Primary radial nerve palsy in patients with acute humeral shaft fractures

Radford Ekholm, Sari Ponzer, Hans Törnkvist, Johanna Adami, Jan Tidermark
Journal of Orthopaedic Trauma 2008, 22 (6): 408-14

OBJECTIVE: The primary aim was to report on the recovery of radial nerve function in patients with acute closed humeral shaft fractures and associated primary radial nerve palsy. The secondary aim was to report on the long-term functional outcome and health-related quality of life (HRQoL) in patients with this specific injury.

SETTING: Six major hospitals in Stockholm County.

DESIGN: Descriptive study. Retrospective assessment of radial nerve recovery and fracture healing. Prospective assessment of functional outcome and HRQoL.

PATIENTS: Thirty-three patients with acute radial nerve palsy and a closed humeral shaft fracture in a population of 358 patients with 361 humeral shaft fractures.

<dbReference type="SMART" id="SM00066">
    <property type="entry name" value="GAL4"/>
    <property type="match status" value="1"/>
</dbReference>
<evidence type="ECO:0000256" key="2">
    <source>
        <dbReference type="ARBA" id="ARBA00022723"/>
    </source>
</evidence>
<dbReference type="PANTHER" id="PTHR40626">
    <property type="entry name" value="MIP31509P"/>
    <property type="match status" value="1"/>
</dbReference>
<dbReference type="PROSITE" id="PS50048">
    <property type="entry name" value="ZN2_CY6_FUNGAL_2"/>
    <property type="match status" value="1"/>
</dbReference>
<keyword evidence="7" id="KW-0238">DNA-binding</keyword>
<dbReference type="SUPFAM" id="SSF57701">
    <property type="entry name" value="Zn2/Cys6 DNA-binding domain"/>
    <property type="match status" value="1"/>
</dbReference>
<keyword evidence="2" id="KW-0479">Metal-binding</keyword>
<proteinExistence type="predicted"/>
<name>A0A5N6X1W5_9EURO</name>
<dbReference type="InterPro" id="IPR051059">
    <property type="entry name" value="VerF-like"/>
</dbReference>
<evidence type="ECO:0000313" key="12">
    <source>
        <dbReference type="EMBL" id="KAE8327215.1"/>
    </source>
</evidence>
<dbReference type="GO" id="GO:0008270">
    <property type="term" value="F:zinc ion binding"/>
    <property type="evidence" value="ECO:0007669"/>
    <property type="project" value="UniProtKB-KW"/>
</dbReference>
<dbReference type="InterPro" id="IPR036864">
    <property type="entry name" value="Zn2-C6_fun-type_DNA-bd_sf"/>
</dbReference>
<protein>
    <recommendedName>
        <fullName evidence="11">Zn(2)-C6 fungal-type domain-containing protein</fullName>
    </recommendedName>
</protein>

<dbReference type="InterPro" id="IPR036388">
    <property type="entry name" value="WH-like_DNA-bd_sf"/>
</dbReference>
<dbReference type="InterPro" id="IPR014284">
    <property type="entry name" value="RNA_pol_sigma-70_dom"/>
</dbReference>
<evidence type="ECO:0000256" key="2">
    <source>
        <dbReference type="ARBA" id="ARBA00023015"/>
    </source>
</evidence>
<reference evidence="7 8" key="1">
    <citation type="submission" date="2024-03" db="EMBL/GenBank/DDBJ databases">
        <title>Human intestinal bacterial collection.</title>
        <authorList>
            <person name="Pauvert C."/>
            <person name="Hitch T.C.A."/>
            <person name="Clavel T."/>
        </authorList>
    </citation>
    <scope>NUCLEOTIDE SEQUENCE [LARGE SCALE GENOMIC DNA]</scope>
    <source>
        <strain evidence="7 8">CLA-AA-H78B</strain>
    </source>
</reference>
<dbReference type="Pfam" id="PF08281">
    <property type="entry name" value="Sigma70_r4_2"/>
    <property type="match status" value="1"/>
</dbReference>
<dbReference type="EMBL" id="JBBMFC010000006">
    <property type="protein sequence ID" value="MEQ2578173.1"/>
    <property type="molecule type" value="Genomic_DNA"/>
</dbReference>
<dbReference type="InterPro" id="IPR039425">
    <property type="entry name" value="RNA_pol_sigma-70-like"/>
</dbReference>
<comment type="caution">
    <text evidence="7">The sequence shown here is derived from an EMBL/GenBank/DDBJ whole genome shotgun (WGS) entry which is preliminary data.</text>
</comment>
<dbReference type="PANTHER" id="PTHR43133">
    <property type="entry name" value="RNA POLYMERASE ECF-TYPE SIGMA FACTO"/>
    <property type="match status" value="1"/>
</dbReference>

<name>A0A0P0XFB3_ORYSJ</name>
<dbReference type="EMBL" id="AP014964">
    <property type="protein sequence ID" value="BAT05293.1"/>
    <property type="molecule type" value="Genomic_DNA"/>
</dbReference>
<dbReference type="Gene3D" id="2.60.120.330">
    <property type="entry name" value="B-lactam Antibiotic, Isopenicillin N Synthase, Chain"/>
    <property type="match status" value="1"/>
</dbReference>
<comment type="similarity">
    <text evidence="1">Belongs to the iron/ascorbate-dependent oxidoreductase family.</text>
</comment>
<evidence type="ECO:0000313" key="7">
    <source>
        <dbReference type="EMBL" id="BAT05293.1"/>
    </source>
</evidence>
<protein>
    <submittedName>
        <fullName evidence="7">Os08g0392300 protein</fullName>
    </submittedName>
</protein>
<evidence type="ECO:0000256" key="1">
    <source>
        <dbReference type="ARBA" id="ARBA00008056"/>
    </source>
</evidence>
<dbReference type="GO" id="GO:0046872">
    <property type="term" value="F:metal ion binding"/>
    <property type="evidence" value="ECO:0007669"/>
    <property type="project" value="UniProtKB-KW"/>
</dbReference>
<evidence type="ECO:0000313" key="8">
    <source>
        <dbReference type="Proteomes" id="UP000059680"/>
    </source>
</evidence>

INTERVENTION: Nonoperative or operative treatment as per decision of the attending orthopedic surgeon.

MAIN OUTCOME MEASUREMENTS: Recovery of the radial nerve, fracture healing, functional outcome according to the Short Musculoskeletal Function Assessment (SMFA) and the Disabilities of the Arm, Shoulder and Hand (DASH). HRQoL according to Short Form 36 (SF-36).

RESULTS: Among the 18 patients treated nonoperatively, 16 (89%) displayed a complete recovery from their radial nerve palsy while 2 (11%) presented minor sequelae. In 11 (73%) of the 15 patients treated primarily operatively, the nerve function recovered completely while 2 patients (13%) had minor sequelae and 2 (13%) had major sequelae, i.e. 1 partial nerve palsy and 1 total radial nerve palsy. Sixteen patients (48%) were available for assessment of the long-term functional outcome and HRQoL at a mean of 7 years (range, 6 to 8 years). The range of motion and the muscular strength of the injured arm, the functional outcome according to the SMFA, and HRQoL according to the SF-36 showed results comparable to those previously reported for patients with healed humeral shaft fractures without associated radial nerve palsy.

CONCLUSION: This study confirms the high spontaneous recovery rate of primary radial nerve palsies in patients with closed humeral shaft fractures. Primary radial nerve palsy should not be regarded as an isolated indication for primary surgical intervention.

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